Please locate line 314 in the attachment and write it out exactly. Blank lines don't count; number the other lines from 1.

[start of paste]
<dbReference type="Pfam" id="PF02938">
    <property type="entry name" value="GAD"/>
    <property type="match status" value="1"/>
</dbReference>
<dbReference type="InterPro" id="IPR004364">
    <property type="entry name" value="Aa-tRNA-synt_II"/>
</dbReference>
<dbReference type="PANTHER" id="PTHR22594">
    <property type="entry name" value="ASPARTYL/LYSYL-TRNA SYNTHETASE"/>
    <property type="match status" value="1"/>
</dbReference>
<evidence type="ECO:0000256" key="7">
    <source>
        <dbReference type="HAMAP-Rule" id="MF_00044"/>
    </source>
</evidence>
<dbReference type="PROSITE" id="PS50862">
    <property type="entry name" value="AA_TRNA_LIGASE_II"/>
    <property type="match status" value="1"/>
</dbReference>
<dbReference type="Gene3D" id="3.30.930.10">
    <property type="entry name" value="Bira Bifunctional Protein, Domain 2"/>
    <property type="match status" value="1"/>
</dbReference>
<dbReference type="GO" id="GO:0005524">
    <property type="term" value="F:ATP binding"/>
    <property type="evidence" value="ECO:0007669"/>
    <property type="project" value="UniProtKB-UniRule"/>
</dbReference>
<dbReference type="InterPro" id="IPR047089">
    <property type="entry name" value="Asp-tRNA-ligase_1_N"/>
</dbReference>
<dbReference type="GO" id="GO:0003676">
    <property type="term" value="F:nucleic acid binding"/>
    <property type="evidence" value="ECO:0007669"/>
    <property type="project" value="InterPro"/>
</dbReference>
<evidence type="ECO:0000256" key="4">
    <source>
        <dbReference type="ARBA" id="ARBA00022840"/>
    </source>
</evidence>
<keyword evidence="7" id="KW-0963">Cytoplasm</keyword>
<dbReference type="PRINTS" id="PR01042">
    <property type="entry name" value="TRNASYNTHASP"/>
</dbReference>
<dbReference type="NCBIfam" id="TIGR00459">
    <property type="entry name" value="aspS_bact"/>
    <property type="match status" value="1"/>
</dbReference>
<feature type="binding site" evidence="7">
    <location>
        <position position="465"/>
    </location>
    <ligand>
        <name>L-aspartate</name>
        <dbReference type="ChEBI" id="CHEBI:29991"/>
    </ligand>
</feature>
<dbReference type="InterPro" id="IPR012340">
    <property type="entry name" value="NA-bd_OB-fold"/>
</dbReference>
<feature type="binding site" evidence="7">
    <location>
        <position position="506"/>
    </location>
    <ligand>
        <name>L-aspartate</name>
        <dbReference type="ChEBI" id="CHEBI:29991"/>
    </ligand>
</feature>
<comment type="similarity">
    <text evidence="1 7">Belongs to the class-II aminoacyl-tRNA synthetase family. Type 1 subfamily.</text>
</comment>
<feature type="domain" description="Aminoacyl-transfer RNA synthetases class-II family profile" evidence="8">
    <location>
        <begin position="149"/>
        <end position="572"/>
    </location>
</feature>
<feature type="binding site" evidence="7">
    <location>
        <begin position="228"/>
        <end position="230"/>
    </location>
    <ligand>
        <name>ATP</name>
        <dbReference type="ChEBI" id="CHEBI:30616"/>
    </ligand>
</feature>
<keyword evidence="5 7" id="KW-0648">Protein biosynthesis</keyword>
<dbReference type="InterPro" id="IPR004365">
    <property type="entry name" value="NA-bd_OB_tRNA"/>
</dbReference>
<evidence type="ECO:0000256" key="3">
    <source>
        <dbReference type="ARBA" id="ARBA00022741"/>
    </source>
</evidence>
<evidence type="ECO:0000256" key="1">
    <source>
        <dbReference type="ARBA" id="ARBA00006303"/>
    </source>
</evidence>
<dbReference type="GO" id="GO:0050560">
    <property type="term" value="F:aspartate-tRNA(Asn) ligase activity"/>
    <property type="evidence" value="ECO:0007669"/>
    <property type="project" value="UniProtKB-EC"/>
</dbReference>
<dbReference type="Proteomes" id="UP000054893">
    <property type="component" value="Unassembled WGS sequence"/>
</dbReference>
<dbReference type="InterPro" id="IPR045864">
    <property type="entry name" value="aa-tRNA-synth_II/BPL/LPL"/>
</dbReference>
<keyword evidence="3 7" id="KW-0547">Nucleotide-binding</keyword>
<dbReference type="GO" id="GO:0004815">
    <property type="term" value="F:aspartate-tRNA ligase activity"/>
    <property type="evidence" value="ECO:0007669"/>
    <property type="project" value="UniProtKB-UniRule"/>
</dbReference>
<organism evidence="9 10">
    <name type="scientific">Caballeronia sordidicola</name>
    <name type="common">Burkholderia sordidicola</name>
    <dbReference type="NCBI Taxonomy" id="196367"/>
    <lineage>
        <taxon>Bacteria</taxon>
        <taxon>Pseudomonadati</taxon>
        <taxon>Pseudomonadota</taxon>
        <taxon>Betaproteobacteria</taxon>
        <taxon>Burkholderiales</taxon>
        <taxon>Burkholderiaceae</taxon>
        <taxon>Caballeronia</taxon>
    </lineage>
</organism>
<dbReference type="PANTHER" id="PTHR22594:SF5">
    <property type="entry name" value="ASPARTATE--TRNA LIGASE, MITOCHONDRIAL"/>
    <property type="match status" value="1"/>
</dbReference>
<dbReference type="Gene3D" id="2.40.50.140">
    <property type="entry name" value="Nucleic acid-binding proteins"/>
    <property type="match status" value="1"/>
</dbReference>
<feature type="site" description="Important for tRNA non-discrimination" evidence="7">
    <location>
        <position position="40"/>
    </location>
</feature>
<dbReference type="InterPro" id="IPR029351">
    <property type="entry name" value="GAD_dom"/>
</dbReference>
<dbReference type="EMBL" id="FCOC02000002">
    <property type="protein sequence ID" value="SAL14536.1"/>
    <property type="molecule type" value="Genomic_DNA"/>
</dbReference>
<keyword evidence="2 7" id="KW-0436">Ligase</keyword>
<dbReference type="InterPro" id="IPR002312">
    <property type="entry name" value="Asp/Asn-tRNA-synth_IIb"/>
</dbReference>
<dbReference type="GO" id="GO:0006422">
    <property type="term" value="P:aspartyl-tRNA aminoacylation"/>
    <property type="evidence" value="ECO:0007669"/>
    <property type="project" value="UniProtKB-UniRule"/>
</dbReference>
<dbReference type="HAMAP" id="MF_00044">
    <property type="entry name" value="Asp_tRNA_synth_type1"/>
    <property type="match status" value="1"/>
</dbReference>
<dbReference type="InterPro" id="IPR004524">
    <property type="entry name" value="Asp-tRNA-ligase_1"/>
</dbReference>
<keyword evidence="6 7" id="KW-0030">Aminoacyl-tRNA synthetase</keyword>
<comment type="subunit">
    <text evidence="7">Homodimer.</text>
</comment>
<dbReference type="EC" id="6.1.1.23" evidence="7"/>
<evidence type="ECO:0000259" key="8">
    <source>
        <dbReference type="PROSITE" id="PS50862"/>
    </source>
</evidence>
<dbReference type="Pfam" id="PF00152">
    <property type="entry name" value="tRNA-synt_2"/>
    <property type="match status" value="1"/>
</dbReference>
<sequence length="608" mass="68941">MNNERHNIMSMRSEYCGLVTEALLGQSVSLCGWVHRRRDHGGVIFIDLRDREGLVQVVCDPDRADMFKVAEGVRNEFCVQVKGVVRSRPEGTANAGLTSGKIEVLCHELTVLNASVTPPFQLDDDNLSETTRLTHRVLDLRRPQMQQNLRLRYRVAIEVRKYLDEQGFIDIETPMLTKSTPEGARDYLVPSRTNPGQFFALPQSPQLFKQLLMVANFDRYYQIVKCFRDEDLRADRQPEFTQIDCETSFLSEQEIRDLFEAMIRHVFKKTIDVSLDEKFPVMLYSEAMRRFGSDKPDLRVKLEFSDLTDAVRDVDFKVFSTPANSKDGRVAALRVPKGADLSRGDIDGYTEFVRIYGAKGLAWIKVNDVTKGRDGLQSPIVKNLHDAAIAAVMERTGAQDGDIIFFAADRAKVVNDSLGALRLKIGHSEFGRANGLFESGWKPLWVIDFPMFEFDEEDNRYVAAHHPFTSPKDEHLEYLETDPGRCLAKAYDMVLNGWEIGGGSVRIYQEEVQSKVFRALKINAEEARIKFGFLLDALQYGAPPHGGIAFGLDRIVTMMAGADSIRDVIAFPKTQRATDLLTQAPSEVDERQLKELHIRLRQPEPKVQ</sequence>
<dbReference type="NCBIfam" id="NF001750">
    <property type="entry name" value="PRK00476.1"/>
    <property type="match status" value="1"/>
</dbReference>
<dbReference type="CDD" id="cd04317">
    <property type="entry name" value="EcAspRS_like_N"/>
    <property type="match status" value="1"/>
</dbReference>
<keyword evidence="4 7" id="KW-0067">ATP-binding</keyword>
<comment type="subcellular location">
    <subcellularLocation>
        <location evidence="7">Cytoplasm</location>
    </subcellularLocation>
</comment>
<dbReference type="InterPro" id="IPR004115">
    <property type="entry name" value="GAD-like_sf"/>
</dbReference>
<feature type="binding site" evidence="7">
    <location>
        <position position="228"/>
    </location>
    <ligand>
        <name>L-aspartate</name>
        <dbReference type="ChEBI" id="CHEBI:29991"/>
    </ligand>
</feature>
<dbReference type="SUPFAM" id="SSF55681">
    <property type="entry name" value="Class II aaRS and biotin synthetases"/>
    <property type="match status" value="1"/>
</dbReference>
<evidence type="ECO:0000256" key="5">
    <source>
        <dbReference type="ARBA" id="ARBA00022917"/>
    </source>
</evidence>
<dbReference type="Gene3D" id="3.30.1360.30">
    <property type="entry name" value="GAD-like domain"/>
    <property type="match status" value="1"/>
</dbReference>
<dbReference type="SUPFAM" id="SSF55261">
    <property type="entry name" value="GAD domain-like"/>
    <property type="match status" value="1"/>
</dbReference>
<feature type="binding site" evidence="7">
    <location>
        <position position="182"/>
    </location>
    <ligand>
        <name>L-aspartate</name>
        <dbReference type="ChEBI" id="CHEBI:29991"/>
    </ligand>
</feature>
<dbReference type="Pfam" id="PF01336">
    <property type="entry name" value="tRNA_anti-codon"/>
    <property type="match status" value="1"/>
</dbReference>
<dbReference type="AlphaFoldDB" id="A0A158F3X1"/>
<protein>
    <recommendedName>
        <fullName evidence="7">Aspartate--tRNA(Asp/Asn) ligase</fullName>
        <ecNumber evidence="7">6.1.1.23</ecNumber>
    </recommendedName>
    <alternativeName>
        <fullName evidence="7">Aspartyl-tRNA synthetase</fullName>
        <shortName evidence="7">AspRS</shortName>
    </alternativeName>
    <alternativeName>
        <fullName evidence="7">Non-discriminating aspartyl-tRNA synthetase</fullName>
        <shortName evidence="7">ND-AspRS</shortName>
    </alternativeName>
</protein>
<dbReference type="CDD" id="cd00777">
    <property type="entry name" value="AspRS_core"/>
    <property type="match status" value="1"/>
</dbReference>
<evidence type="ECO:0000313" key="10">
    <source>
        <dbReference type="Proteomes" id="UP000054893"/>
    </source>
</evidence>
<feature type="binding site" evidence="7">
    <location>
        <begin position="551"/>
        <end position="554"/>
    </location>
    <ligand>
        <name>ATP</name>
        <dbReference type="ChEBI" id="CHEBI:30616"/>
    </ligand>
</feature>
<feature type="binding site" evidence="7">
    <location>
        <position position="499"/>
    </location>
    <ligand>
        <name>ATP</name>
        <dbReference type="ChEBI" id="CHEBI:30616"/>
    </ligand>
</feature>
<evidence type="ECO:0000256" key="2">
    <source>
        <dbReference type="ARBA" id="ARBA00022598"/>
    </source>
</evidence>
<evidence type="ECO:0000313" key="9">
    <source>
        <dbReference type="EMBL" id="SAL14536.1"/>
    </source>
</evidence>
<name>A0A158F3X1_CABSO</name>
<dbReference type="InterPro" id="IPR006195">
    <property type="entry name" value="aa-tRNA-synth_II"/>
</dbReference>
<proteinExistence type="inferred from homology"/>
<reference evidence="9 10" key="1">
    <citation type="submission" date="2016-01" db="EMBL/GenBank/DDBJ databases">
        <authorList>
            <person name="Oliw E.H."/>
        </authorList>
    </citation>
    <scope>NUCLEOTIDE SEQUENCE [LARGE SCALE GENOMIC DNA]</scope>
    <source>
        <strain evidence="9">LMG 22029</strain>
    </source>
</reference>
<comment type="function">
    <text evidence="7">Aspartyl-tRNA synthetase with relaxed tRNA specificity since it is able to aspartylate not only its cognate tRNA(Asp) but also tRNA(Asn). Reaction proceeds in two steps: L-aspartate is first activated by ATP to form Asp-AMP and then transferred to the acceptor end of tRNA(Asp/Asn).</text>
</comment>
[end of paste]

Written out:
</comment>